Wednesday, 12 November 2014

Disproportional Prices at Internet Auction Ethical

German Federal Court  BGH VIII ZR 42 / 14

The Federal German Court had to decide whether a price achieved in an Ebay auction was unethical because it differed disproportional from the market value of the auctioned product. The highest bid in the binding auction for the item in question, a car with a starting price of 1 Euro, was 555,55 Euro. The seller therefore decided to end the auction and sell the car instead outside the auction for 4200 Euro to a third person. The buyer in the auction filed with the courts his damage claim for breach of sales contract in the amount of 5249 Euro, equal to the market value of the car.

The Federal Court held that a binding and enforceable sales contract had been undertaken between auction seller and buyer. Particularly it did not find the agreement unethical because of a disproportional auction price. It argued that it is rather the motivation of both participants to an internet auction to achieve a price disproportional to the market value, whether above or below it. 

Tuesday, 11 November 2014

Online Framing and Copyright

European Court of Justice C - 348 / 13

The European Court of Justice had to decide a question put to them by the German Federal Court whether the embedding, within one's own website, of another person's work made available to the public on a third-party website, constitutes communication to the public within the meaning of Article 3(1) of Directive 2001/29/EC even where that other person's work is not thereby communicated to a new public and the communication of the work does not use a specific technical means which differs from that of the original communication. In short, does "Framing" constitute an infringement of copyright.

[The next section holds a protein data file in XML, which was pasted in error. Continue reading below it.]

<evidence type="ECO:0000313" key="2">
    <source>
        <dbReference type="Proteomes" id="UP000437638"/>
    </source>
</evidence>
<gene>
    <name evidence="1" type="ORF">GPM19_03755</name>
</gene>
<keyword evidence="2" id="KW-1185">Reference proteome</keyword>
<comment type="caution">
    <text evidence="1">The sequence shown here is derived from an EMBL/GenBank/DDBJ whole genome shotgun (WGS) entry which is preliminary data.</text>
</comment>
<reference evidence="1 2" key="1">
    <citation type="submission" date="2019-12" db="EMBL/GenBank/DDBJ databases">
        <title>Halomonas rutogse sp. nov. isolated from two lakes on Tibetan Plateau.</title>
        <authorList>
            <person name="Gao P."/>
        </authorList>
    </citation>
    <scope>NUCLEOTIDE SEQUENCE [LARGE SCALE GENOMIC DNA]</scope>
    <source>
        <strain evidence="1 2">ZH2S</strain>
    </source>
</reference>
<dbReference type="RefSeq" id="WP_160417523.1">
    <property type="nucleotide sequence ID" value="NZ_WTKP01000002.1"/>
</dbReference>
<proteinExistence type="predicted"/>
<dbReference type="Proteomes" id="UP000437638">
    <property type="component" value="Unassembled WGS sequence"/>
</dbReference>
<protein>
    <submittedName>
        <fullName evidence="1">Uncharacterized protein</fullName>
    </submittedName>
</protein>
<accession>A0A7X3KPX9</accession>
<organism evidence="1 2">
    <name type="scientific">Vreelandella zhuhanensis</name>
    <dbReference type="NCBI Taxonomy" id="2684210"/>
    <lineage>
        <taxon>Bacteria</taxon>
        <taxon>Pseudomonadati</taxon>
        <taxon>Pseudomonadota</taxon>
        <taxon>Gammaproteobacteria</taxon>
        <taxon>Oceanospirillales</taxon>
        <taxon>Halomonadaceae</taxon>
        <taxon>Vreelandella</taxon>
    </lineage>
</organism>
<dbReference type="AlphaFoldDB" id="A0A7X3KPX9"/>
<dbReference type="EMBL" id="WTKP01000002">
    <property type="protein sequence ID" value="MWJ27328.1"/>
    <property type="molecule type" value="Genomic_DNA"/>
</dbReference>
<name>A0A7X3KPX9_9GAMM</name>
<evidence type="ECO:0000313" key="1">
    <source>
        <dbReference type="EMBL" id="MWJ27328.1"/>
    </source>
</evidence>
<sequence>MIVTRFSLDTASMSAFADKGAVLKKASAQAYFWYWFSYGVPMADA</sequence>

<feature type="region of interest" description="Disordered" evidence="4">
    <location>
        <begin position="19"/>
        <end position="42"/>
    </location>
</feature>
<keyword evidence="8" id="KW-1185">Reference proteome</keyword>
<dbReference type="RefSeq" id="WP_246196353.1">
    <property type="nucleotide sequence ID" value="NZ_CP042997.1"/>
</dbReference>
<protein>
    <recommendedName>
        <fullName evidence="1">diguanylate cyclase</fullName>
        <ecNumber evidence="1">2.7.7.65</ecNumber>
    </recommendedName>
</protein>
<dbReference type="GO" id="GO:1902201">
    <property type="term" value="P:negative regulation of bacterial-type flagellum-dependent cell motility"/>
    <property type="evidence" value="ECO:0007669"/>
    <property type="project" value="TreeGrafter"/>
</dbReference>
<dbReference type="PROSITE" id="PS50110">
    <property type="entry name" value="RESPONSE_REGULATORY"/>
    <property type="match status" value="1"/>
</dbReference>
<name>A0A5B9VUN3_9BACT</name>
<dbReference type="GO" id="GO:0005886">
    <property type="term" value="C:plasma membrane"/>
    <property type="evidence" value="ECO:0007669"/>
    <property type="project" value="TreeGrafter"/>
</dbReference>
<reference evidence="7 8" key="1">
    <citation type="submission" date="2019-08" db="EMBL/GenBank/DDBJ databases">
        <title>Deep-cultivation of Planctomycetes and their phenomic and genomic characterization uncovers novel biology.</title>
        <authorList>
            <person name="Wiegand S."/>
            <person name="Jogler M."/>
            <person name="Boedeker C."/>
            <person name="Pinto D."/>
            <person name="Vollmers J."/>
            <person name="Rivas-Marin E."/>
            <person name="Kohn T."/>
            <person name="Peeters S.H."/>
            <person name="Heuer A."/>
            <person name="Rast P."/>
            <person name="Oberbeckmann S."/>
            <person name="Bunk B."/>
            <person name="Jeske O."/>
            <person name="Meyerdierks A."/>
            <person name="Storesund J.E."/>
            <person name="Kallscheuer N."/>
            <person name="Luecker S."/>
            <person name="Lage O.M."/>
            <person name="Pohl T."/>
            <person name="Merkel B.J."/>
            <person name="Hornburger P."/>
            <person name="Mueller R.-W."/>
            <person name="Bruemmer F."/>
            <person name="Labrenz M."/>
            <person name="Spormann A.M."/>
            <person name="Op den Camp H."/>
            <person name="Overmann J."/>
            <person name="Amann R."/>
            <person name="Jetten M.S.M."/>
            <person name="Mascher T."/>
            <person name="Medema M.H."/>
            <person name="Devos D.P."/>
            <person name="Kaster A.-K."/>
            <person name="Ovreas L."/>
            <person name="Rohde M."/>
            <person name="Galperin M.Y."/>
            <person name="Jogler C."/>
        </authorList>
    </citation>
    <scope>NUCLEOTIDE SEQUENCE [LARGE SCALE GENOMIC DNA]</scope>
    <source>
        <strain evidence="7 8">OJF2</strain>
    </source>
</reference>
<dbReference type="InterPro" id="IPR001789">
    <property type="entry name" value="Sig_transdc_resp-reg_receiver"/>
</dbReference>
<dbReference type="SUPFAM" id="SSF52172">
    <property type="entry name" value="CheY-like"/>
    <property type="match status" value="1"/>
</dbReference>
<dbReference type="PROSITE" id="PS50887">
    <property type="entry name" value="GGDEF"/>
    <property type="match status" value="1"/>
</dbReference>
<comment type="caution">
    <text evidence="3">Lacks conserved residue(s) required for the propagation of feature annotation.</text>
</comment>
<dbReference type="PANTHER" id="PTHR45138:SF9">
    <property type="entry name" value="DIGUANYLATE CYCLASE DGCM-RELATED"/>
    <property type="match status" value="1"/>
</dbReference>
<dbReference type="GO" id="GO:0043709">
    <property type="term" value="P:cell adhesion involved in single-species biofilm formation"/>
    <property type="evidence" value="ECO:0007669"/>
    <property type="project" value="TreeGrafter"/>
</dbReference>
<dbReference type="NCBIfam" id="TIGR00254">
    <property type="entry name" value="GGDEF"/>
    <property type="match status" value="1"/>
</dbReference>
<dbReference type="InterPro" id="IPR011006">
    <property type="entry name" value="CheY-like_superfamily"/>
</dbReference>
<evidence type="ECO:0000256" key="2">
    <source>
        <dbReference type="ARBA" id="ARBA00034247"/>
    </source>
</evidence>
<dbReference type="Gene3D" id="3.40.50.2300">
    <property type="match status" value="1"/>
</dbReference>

The Court referred to his previous decisions regarding online hyper links and found that linking does not constitute a "making available to the public" irrespective of which linking technique is used as long as the link leads to a website that is available to the public as a whole. 

Public Procurement and Cyber Essentials Security Requirements

The British government has issued a procurement policy note that suppliers are required to comply with Cyber Essentials security requirements when bidding for central government contracts that involve:

- handling personal information of citizens or government employees such as addresses and bank details or payroll and expenses information,

- supplying informations and communications technology systems and services designed to store or process data at the official level of the Government Protective Marking scheme 

Cyber Essentials is a certification scheme launched by the Department for Business, Innovation & Skills and designed to protect against the most prevalent internet threats.

Injunction Against Online Intermediary of IP Infringement

Cartier and others v BSkyB and others [2014] EWHC 3354 (Ch)

The High Court had to try a case where the holders of trade mark rights sought court orders against internet service providers hosting websites which advertised and promoted counterfeit goods that infringe those trade mark rights. 

Whereas for infringement of copyrights English law expressly authorises the court to grant orders against the non-infringing intermediary it was contentious whether the same applied to infringement of other intellectual property rights.
The issue arose because the legislator did not pass according law in the process of implementing the EU Information Society Directive, in particular its Article 11 as it was thought to be already and sufficiently provided for by English law under section 37 of the Supreme Court Act 1981.
The court therefore found that due to the governments legislative motives and Britain's obligation to implement EU law section 37 of the Supreme Court Act should be interpreted to authorise the court to grant blocking orders against the internet service providers being intermediates to trade mark infringements.